Bolivia: Emiliana promotes adapation to climate change
For generations, a glacier has provided Emiliana's village with clear water. But now, the ice is melting due to climate change. To combat that, Emiliana leads a redevelopment project for the village women.
Emiliana was forced to stop studying
48 year old Emiliana has lived her entire life in Sajama National Park, named after the glacier. She grew up with her mother and brother, and the family lived on bredding llamas and alpacas. But the little income they received was not nearly enough and in the patriarchal society in Bolivia, it was obvious that Emiliana, and not her brother, would have to quit her studies. She was later forced to leave home and seek jobs in the capital, La Paz, to support her family.
Developed determination and became a leader
It was in the capital, far from home, that Emiliana developed her leadership abilities. She became a volunteer in a church, and her drive and thirst for knowledge led her not only to preach - but she also learned to read and write in Spanish, in addition to the native Aymara language.
At age 16, Emiliana returned to the village to help her mother with the llama farming. She also became involved in the only allowed local sorority, where she established contact with local women of all ages. Despite strong opposition from the men, Emiliana used her leadership skills among the women.
"I wanted to teach other women to read and write," she says.
Noticed that the glacier changed
When she worked with her llama livestock, Emiliana noticed that the glacier lost parts of its snow cover each year. The wet pastures of her childhood were drying out and the quality of the llama wool deteriorated, making it almost impossible to spin the thread of it. The production therefore decreased and with it the already small income opportunities Emiliana had.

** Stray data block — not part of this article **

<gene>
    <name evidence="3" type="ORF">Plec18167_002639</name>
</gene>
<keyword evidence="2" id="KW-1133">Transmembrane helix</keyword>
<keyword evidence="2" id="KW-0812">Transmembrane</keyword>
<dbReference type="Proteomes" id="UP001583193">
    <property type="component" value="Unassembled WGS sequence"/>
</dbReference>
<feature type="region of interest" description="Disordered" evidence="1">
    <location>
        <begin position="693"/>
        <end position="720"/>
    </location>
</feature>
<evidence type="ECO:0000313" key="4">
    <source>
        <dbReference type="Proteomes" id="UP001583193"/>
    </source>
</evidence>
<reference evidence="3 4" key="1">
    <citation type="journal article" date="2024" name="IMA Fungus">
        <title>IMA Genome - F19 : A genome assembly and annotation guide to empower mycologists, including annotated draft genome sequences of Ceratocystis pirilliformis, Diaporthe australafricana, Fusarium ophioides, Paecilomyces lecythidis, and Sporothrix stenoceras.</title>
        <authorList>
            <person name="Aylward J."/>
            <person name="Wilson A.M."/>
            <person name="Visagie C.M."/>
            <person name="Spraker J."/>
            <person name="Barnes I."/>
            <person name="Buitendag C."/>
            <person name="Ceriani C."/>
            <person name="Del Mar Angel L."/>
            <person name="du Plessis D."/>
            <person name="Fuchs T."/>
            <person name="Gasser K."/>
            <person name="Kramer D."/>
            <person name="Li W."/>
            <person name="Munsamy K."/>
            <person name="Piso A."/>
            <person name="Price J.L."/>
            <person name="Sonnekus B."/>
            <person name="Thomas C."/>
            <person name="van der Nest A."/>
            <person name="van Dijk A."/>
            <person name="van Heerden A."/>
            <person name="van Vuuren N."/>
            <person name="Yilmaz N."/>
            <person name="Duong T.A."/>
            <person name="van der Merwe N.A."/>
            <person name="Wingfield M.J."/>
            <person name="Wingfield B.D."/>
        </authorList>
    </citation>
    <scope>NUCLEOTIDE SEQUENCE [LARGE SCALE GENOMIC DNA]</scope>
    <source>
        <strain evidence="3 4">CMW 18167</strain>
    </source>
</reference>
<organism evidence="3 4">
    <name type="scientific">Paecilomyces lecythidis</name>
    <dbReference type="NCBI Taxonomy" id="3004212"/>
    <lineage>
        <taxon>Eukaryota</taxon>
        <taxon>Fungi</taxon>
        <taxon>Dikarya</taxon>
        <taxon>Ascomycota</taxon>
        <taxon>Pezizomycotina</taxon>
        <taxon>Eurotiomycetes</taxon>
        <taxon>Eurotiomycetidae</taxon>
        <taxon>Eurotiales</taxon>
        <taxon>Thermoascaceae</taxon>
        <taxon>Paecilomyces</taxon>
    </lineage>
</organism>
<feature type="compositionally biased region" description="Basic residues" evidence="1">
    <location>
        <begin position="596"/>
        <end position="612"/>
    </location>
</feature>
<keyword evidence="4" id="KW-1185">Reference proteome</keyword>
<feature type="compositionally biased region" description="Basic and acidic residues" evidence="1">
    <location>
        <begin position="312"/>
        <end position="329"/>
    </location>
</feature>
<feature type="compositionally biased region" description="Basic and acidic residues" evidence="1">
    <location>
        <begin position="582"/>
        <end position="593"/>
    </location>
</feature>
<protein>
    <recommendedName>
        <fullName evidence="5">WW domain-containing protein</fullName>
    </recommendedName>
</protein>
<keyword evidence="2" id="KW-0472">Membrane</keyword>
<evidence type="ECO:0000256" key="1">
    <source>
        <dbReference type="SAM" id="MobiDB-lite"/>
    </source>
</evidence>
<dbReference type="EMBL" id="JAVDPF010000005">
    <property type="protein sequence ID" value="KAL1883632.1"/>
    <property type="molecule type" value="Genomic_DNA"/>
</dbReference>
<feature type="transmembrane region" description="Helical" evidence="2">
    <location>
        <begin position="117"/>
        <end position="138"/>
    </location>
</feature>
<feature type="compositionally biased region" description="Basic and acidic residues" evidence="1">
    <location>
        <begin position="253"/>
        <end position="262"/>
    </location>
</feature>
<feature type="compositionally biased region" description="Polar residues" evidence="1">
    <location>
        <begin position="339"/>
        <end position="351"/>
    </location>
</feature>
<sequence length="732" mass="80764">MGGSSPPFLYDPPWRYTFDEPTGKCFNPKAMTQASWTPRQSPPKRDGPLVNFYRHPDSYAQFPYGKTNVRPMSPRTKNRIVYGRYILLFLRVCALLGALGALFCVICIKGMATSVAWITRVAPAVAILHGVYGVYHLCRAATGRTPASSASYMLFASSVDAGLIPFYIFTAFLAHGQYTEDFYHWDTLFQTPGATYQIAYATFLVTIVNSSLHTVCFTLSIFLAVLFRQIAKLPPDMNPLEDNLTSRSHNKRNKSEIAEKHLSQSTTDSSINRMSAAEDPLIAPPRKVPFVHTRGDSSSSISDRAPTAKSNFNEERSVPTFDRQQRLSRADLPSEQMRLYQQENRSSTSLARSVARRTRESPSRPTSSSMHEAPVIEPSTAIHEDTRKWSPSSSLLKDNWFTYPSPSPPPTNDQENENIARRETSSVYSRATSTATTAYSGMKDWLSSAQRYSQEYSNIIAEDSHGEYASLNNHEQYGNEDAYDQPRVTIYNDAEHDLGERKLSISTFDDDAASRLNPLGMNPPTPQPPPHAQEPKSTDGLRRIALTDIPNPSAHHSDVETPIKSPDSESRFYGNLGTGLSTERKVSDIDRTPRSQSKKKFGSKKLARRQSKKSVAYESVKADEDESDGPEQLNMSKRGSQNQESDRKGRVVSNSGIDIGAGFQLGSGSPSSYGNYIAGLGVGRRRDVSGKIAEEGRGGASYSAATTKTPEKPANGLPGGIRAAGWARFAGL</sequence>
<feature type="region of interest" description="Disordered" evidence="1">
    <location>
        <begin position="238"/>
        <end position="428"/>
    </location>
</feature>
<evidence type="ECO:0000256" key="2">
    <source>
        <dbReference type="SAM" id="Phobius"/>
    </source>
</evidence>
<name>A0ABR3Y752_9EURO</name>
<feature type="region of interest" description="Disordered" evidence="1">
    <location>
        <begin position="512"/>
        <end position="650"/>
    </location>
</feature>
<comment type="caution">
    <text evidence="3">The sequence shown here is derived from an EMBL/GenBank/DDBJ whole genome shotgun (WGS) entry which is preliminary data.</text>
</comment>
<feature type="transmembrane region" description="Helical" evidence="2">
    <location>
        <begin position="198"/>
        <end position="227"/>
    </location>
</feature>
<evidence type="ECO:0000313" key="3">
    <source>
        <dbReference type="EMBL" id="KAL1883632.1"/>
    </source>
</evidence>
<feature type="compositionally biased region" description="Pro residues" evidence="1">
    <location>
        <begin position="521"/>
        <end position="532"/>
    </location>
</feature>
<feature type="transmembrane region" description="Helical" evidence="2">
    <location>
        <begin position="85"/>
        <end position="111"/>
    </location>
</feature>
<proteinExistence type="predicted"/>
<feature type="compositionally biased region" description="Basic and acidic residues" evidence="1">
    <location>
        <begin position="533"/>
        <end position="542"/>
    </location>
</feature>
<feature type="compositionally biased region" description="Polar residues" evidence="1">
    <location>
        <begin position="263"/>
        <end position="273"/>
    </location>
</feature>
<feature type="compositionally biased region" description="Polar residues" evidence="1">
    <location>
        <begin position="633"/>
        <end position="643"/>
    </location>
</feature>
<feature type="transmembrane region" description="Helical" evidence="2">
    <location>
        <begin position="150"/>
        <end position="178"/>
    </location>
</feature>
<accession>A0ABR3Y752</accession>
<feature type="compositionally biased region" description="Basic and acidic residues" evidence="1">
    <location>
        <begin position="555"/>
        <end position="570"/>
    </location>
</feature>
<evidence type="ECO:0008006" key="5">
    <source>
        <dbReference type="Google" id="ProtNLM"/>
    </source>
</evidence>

Emilianas observations were later proved to be correct. Scientific studies by Diakonia's partner organization, the Bolivian environmental organization Agua Sustentable (Durable Water), indicated that the glacier mass had decreased by 51 percent between 1986 and 2012. The reduction corresponds to 150 square meters a year and seems to only accelerate.
The glacier: For the people around Sajama, the glacier is sacred. Glaciers are considered as animate beings that preserve the harmony between man and nature, and their existence is something that concerns everyone.
Started an association for women
To deal with climate change adaptation and cope with the shortage of water in a sustainable way, Emiliana started an association for women working with crafts, Association de mujeres artesanas. Through the organisation, women could also secure their income, since it made it possible for them to sell products manufactured within the national park.
"Despite opposition from the men, we created the organisation. It was the only way we could go to make money," Emiliana explains.
Women's participation is now more valued
The women have thanks to the organisation been able to organize themselves and demand respect for their rights. Society now values the women's participation higher, and their perspective on how to manage the water in the Sajama National Park is seen as important.